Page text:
Microscope Portrait

The opening date of the show is drawing near, especially for us since soon a lot of our effort will need to be focused on the actual physical installation of Martinez presents Marshall in CCHS’ gallery. To that end a whole painting has been completed! This painting will be one of the major works of the show as it is the full portrait of Humphry Marshall in his study. Though there are a number of things to talk about in the portrait, I’m first going to talk about the much anticipated microscope. This is the microscope that was actually used by Humphry Marshall and it’s in the CCHS collection. It was bought in London for him due to the efforts of two people that are very important in the story of Humphry, Dr. Fothergill and Benjamin Franklin. Before the revolution started Fothergill was Humphry’s main client and contact for European plant collectors. The doctor was wealthy and well respected both for his knowledge of medicine and botany. Initially theirs was a barter relationship exchanging plants and seeds for the latest books on botanical science and instruments like a telescope and microscope. Of course sending delicate equipment overseas was a hazardous undertaking at that time, so Fothergill contacted Benjamin Franklin, a mutual friend who was in London to pick out a good microscope and telescope to send to Humphry and a trusty ship’s captain to take care of it.

This is the microscope Franklin and Fothergill choose, beautifully crafted with a flamboyant baroque design so different from the microscopes of today. In particular this is a Culpeper-Style microscope, so named for the originator of the design, British instrument maker Edmund Culpeper. The notable aspects of the style are the vertical design, double tripod, and mirror. The microscope was focused by sliding the body up and down, and the mirror on the bottom helped to focus light underneath the specimen. Having used microscopes for botanical purposes myself I can attest that having a backlight is extremely important. Without a light a leaf will just look like a fuzzy black silhouette, with a light you can see the individual cells and structure of the plant. Though our microscopes look very different and have many more refinements, the basic principles are still all present. Humphry Marshall was looking at the same subtle elements of plant. There are many small but important parts of plants, like the insides of a flower, which are best viewed through a microscope. Small seeds, which look like black specks to the naked eye, reveal different geometrical shapes under a microscope and go from identical to quite distinct, which can help enormously for identification and classification. Imagine Humphry’s excitement at having his capacity for scientific research suddenly and profoundly expanded by this 18th century cutting edge technology.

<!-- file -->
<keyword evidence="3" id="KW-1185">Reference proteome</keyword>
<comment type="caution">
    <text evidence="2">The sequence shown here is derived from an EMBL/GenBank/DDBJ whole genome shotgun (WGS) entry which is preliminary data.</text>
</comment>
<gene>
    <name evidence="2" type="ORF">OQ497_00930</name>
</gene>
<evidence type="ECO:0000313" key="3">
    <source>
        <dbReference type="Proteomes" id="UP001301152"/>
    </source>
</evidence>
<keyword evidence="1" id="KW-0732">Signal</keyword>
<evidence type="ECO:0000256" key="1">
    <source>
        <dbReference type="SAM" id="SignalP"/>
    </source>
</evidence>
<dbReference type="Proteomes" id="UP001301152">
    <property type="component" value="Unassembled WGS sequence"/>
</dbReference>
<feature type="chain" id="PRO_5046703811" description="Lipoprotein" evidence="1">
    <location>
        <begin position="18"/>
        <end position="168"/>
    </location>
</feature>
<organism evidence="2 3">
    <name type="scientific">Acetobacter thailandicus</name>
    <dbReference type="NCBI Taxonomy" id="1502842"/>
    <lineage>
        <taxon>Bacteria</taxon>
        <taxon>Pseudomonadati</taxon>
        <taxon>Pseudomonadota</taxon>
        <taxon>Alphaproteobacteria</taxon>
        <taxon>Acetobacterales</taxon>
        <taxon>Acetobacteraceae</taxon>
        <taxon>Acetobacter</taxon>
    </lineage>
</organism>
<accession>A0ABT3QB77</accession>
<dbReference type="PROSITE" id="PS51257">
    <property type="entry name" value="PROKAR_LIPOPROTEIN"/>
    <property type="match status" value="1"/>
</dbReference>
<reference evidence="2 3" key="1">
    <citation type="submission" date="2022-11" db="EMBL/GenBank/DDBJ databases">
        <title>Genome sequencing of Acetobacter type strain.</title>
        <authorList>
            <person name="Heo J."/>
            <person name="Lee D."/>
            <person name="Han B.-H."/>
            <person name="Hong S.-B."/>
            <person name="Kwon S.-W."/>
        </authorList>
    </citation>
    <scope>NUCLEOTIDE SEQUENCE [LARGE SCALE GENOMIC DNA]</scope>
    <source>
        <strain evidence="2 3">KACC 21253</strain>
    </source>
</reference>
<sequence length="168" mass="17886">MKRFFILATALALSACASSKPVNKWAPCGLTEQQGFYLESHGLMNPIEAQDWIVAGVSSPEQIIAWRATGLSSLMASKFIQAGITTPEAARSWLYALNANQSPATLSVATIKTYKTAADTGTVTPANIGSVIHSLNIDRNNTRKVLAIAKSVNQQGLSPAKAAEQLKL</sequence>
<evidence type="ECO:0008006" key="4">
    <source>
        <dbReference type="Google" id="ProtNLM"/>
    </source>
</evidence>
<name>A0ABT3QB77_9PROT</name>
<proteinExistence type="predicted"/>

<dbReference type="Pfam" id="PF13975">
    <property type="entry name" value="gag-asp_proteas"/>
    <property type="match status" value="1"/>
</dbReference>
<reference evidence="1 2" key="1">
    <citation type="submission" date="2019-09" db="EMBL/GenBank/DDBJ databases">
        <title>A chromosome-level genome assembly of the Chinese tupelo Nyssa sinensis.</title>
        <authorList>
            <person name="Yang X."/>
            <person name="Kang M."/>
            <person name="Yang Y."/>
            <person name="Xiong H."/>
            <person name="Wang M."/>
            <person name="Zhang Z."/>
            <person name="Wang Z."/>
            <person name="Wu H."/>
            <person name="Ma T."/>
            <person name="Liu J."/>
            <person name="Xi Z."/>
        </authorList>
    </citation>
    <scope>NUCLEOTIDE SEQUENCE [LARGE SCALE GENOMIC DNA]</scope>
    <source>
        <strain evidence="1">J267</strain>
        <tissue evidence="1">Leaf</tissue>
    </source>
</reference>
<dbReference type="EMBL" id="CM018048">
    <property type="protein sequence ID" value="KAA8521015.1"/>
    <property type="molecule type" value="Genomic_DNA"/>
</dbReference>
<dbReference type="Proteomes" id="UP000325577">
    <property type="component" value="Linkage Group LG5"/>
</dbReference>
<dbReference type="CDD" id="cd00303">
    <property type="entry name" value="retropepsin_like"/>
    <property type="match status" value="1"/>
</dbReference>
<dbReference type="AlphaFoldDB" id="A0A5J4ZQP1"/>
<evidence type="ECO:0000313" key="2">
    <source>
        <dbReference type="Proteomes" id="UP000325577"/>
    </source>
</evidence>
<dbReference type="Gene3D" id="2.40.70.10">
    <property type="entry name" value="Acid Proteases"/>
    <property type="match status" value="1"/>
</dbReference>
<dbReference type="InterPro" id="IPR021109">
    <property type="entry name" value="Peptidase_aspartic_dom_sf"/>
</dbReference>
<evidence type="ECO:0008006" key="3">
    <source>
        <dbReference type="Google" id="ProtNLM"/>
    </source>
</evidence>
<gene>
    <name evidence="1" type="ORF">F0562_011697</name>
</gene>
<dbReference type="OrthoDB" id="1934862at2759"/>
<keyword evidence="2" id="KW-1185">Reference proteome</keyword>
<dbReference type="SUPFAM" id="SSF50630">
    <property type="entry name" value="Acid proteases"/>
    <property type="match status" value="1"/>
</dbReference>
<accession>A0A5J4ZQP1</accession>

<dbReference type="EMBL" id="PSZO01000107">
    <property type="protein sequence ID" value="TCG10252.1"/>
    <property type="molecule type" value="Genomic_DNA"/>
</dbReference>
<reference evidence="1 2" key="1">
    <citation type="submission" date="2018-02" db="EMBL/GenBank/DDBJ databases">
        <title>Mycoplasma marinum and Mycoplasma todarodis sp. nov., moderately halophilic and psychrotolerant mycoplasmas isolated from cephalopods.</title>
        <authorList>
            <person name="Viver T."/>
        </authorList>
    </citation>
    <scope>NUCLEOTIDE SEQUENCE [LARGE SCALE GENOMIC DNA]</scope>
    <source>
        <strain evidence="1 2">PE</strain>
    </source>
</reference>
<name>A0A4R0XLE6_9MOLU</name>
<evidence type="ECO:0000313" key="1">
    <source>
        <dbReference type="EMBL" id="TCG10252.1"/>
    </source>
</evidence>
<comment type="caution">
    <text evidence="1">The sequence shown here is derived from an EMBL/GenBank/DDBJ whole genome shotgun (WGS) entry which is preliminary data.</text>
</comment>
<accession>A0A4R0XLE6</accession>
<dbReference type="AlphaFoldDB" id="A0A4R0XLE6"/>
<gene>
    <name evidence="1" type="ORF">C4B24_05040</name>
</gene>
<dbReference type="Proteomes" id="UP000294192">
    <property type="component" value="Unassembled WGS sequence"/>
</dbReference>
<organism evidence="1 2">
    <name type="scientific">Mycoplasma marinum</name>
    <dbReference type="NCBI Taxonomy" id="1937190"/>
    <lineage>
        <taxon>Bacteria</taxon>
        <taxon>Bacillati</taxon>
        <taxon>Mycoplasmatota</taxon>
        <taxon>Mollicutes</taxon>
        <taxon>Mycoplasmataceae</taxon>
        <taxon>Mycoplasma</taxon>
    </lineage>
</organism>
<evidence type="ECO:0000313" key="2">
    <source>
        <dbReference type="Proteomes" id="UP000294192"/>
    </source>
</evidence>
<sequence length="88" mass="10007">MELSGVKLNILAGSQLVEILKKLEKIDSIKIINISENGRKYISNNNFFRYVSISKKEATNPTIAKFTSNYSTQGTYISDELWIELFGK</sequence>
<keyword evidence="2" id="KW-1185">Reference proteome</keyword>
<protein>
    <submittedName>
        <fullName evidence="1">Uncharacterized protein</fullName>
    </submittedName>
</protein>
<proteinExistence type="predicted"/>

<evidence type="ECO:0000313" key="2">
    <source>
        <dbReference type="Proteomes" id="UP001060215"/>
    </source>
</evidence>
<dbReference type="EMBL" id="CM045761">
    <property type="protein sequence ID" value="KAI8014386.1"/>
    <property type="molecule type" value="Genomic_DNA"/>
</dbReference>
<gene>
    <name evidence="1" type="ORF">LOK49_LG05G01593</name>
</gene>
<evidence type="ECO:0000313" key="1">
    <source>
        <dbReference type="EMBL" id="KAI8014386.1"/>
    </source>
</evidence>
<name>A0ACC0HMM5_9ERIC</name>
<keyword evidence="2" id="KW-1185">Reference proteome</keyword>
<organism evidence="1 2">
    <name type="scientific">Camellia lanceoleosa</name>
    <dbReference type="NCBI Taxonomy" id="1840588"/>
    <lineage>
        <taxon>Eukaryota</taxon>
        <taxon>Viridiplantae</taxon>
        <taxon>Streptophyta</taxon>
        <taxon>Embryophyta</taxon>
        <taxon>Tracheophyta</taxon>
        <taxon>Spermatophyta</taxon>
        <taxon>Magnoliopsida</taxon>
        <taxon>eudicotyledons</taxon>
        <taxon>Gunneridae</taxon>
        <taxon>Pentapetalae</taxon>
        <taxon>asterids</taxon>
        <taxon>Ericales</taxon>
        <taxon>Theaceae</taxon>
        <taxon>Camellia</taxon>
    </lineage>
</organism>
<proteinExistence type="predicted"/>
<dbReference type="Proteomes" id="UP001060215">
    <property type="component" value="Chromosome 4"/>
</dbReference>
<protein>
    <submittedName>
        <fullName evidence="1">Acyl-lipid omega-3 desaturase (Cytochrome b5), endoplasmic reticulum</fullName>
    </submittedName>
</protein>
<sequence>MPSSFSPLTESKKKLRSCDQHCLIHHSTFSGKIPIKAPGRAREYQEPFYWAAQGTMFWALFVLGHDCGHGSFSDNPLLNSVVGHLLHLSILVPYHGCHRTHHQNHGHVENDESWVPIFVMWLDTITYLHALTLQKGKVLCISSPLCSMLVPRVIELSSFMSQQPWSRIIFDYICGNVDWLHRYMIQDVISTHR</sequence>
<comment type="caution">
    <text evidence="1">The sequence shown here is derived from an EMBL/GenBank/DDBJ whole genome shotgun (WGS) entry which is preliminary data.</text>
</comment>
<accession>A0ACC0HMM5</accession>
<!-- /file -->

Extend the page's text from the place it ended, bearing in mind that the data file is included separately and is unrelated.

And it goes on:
scopereal scope

More About Ann Arbor

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There was an incredible sense of history in the huge stack of letters and documents of the Humphry Marshall family in Ann Arbor. We went through all of the items to see if they had particularly interesting bits of information on them or were from notable individuals. A large amount of Humphry’s recorded letters are business focused, there was a great stack of letters involving people from all around the world asking him for plants and offering compensation. What was surprising to me was that almost none of Humphry and Moses’ letters were personal. It was generally all news, politics, and business. In letters they revealed very little of their personal thoughts and feelings, and it would be easier to speculate about their characters if they were less formal. Though I wouldn’t necessarily call their tendency to use a Latinate, King James Version of English a problem with our research, the handwriting was definitely a problem.

People in the 18th century had different ideas about spelling and grammar and this combined with their version of cursive script can be difficult to decipher. Scanning a letter for potential relevance required intense and ultimately, exhausting concentration. This difficulty was compounded by the massive pile of materials we had to go through. Still, it’s hard to criticize their generally high level of beautiful penmanship, regardless of how indecipherable.  It’s thought provoking that I might be one of the last generations to actually learn how to write cursive in schools. Marginal as my training was, I can only imagine scholars of the future will need to learn it as a foreign language.  The Clements Library has particular protocols for sharing images of their collections publicly, so I can’t show those pictures but reproduced here are some typical examples from the CCHS collection.

Plants Wanted

Botanical Notes

 

Michigan Research Adventures

The blog hasn’t updated in a while (sorry about that) but it was for a good reason. The whole Martinez clan was on a trip to University of Michigan Ann Arbor’s Clements Library! Why Michigan you may ask? Well, the answer is pretty straight forward; the Clements Library has one of the largest collections of original Marshall family papers. The letters are particularly focused around Humphry, Moses, and to a lesser extent Moses’ son who is also named Moses Marshall (to avoid confusion we refer to him as Moses Jr. even though it seems no one called him that). We had a great time spending days in the library and nerding out over two hundred year old documents. The material was spread out over 4 boxes, so we each took a box and wrote down notes and took pictures, occasionally swapping them around between ourselves. Though it was hard and exhausting work, it was a great bit of family bonding time to do it together. Next time I’ll share some of the actual results and process of our reasearch, but for now here are some pictures of the Martinez family having some photo ops in and around the Clements Library!